Business is booming at Milliken’s 116-year old plant in New Holland, Ga. While its traditional textile businesses have been steady, recently it has been grabbing a larger share of the high-performance flame resistant fabric market which supplies both the U.S military as well as fire-retardant fabric for mattresses.
Consequently, the company needs to bring on new associates in this busy industrial city. Competition is tough for skilled workers but that hasn’t discouraged this company from putting new hires through a rigorous safety training process. Participants who toured the facility during SCL 2017 conference in Atlanta saw first- hand the extensive “New Hire Safety Process” that new employees must master if they are to remain as associates.
As part of the presentation, a panel of Milliken employees explained to tour participants their experience at the company. One of the employees had left the company, thinking that the pasture was greener elsewhere, only to return realizing that not all companies had the strict safety and empowerment code that she was used to. Not only did she return to the plant she became a safety instructor for others.
Plant manager, Jared Morgan put into perspective the emphasis on safety saying that his dream job, since he was young, was to become a plant manager. When he hit that goal, he was informed that in order to keep his coveted position safety had better be number one in his book.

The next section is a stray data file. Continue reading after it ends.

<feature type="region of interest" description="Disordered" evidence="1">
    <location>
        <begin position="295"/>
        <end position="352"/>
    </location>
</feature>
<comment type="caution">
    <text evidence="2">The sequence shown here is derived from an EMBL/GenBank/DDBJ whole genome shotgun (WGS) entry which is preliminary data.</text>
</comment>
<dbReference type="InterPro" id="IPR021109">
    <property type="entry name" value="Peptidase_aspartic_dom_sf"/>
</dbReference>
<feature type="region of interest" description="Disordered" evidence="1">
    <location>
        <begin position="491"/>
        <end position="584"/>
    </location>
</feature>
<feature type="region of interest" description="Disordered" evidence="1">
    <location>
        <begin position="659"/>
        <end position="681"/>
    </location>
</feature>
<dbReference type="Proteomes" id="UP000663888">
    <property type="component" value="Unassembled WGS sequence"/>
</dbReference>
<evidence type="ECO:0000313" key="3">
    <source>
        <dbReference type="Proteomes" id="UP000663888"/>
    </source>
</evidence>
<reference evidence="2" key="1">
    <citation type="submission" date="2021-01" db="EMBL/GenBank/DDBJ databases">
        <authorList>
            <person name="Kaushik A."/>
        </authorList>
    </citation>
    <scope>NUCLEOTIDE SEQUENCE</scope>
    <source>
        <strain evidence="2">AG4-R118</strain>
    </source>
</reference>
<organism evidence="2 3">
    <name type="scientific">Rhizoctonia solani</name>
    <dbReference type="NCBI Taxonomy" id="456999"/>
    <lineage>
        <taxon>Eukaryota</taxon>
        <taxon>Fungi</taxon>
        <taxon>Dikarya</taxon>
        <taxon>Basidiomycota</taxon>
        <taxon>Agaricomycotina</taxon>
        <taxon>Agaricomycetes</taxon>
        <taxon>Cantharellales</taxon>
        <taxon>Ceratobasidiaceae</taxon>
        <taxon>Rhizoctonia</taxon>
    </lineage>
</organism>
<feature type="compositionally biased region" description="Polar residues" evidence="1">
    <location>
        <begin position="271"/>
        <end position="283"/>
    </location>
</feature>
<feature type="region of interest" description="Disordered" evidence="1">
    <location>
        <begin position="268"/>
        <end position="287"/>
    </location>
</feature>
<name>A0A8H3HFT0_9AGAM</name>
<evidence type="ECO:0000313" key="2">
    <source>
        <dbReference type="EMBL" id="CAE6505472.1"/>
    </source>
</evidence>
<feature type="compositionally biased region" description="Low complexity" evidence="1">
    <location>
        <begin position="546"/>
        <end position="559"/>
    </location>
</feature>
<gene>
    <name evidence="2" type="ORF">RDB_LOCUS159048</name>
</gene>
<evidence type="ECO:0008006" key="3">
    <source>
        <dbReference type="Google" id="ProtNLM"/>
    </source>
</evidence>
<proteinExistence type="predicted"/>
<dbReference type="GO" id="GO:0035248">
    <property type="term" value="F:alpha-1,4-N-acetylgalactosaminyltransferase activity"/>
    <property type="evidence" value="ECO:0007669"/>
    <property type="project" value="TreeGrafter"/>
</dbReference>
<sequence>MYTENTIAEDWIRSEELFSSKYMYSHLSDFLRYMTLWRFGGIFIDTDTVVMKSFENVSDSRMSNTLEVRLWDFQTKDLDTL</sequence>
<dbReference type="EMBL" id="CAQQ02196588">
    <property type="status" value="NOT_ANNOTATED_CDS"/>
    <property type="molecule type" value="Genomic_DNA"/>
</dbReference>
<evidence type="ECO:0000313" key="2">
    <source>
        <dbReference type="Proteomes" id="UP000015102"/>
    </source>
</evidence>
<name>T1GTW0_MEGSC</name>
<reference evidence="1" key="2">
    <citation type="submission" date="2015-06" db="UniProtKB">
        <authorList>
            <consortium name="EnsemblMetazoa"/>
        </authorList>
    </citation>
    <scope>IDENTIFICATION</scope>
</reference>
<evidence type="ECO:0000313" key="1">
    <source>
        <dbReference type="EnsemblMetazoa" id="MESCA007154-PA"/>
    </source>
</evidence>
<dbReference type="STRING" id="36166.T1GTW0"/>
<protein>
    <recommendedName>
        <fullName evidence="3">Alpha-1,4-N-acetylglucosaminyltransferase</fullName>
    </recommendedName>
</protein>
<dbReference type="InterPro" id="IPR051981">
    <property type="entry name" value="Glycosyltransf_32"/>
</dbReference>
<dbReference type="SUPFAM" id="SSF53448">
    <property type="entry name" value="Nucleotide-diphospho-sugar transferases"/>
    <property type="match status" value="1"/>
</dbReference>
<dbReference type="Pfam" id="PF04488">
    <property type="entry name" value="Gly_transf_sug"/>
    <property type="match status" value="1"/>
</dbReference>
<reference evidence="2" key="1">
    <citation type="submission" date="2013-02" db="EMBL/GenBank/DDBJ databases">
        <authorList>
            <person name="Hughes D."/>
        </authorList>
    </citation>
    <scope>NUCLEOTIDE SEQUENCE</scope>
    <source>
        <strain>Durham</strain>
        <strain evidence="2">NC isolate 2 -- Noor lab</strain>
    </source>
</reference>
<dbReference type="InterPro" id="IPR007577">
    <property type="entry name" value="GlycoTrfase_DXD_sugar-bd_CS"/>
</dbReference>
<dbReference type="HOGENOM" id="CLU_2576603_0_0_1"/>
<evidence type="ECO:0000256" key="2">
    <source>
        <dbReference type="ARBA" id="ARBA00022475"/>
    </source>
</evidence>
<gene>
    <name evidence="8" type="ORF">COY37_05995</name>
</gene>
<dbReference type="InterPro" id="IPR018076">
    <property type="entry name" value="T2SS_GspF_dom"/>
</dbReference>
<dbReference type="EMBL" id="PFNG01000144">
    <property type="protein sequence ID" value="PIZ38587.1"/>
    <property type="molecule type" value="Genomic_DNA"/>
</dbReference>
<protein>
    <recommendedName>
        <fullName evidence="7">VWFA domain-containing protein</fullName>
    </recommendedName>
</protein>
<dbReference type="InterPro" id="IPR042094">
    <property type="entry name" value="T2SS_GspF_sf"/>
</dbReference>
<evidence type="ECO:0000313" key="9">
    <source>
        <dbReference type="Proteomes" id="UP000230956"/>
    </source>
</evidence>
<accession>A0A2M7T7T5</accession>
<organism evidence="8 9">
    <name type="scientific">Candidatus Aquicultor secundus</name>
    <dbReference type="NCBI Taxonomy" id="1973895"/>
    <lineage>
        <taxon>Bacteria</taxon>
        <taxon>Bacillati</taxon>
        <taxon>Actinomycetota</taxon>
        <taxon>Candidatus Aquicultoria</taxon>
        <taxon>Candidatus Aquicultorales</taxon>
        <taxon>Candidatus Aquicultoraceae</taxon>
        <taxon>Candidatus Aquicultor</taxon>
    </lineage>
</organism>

One of the ways he carried out this directive was to organize associates into a variety of eight safety committees. Each team focuses on safety in different disciples throughout the plant which consists of 550,000 square feet on six floors that contain diversified product platforms. Ensuring all 239 associates have an opportunity to participate, events occur on both shifts. Most associates work 12-hour shifts. Offering a variety of teams ensures that the safety culture exists across all functions.
In fact, one employee on the panel said that the variety of committees and the ability to serve on different ones enables her to be in a constant state of learning. It also gives her a variety of venues to express here opinions.She told the attendees that her philosophy was that “if you don’t stand for something, you fall for everything.”
This high standard, reflected in engaged employees is part of the reason why the company is one of the top three in the country to have received the Voluntary Protection Program(VPP) STAR certification. In fact, the company, teaches others about “The Milliken Safety Way” through its Performance Solutions division.
It’s a program that others need to learn, according to one of the panels, who said that she has seen the difference between working for a company that puts safety first and one who doesn’t.